@qi_ma is debugging node joins and relocation, and @bochacho is chipping away at messages and qp2p.
And @bzee has been stripping out redundant code from the node join process
Which brings us neatly to nodes from home. The last testnet was the first time in a while that we’ve enabled nodes joining from home (or cloud VM), and also the first ‘official’ test with smaller nodes (after a comnet saw successes there). Overall we were pleased that many folks managed to join, although PUTs seized up fairly quickly. We’ve identified what was going on here, with node relocations being sparser than we’d expected, our initial network was not “aged” enough to provide a stable startup phase.
Ideally we want everyone to be able to join from anywhere on any device, when the network needs more storage. There have been some issues with timeouts, when a node asks to join then loses connection with the elder, that we’ve mostly fixed now (nodes will receive a response saying that voting is underway, as opposed to no response; nodes also now just keep trying with the same name as opposed to switching names, which has confused the join process previously).
Some errors can occur when a node joins just after membership (the makeup of the section) has been shared between elders after a DKG session. When this happens, the new node does not get counted and there is a split view. It’s something @qi_ma is correcting now.
safe node join flags of
--public-addr have now been deprecated as we have removed the UPnP/IGD port forwarding, which has never been reliable. This has been cleared out to simplify qp2p for now. We may well bring this back down the line, but it’s not a priority at this time. You should just be able to join with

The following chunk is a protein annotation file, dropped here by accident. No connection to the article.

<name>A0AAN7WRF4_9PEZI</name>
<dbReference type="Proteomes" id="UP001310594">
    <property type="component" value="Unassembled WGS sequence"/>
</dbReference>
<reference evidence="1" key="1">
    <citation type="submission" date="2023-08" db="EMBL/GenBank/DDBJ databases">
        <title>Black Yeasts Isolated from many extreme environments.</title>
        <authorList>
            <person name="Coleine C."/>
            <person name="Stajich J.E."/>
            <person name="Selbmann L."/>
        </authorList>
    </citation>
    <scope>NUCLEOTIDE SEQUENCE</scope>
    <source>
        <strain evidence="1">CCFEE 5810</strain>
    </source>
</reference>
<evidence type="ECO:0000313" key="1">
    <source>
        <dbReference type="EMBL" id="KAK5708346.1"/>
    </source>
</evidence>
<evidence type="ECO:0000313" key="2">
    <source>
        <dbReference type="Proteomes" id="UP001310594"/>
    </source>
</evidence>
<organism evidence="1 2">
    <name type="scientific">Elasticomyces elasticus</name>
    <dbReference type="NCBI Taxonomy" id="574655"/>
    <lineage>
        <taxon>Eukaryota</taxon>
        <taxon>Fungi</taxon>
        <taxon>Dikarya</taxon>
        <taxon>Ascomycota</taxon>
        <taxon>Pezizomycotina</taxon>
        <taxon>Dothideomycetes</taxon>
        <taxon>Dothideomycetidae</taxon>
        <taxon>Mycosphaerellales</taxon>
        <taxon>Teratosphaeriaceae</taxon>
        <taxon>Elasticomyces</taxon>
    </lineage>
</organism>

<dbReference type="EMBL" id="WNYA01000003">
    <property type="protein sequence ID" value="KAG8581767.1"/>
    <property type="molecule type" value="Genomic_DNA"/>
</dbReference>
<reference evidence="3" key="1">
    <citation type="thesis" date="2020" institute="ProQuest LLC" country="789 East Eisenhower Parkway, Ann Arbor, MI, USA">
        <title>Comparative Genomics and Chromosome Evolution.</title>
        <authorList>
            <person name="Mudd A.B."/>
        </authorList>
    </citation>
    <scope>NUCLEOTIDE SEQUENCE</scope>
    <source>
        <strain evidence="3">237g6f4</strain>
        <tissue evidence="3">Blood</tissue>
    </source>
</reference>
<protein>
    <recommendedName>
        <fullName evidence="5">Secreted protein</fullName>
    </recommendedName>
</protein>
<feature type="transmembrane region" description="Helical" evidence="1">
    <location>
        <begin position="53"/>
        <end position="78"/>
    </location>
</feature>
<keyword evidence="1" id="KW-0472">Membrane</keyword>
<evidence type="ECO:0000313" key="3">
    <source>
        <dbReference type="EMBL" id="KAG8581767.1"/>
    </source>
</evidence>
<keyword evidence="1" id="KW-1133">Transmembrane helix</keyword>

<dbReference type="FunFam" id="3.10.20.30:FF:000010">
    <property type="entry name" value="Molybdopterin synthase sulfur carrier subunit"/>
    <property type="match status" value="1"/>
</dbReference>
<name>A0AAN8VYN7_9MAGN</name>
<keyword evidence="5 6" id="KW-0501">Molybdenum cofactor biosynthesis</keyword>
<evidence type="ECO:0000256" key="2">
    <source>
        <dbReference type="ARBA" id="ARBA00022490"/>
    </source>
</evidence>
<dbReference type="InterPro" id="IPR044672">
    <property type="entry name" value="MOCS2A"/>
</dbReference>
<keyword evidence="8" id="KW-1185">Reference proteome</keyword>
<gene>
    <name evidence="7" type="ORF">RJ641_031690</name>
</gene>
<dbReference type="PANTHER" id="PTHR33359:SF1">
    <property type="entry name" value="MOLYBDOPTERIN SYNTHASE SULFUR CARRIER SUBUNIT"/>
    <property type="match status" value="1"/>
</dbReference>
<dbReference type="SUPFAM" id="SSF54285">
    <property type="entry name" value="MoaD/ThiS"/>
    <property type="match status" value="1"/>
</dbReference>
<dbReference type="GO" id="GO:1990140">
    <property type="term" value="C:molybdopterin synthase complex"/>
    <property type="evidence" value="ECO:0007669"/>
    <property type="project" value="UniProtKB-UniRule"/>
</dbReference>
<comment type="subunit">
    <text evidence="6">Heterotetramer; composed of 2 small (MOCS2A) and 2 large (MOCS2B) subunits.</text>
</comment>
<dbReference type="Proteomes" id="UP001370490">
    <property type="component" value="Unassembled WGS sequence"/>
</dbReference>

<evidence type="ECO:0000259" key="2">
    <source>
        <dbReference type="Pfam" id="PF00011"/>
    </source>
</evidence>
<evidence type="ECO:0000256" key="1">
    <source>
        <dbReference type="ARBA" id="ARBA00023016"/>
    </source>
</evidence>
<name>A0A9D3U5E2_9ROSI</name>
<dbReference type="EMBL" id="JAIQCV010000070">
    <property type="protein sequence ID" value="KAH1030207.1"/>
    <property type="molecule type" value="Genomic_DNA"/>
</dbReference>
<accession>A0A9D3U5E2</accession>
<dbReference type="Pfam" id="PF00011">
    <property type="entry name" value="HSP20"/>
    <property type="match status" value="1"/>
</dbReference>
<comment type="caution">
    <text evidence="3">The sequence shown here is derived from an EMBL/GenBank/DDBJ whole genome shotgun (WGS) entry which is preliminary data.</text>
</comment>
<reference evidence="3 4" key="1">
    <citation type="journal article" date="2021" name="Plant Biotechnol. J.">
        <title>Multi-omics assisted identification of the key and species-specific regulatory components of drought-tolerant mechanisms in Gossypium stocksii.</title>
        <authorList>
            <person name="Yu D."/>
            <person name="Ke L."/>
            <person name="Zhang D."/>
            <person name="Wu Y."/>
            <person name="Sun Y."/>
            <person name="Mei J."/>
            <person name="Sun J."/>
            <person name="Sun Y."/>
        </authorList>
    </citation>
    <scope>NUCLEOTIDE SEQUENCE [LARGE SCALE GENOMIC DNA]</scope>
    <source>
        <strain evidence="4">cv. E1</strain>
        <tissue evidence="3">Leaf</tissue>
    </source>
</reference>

safe node join --network-name now, although NAT will no doubt be an issue for some home nodes.
That’s because for nodes in a P2P network to be able to talk, they need to be able to find each other, but with NAT their exact address is hidden by the router which only shows the public IP. NAT was introduced as a hack to get around IPv4 running out of addresses, but unfortunately it has stuck around. Different routers and ISPs have different ways of implementing port forwarding, which not everyone will be confident to try anyway. IPv6 solves the problem, but unfortunately take-up is still quite low. It’s a problem for all decentralised networks, and we continue to look for solutions.
We plan to phase out the
safe node command in favour of using the
sn_node binary directly, as @Chriso suggests in this post. The
node command is essentially a thin wrapper around the
sn_node binary and doesn’t offer much advantage over just using the node binary directly. Furthermore, it leads to maintenance issues in terms of keeping supported arguments synchronised between the two. The node will most likely get its own install script. The
safe node run-baby-fleming command will be retained, but probably become
Feel free to reply below with links to translations of this dev update and moderators will add them here:
Russian ; German ; Spanish ; French; Bulgarian
As an open source project, we’re always looking for feedback, comments and community contributions - so don’t be shy, join in and let’s create the Safe Network together!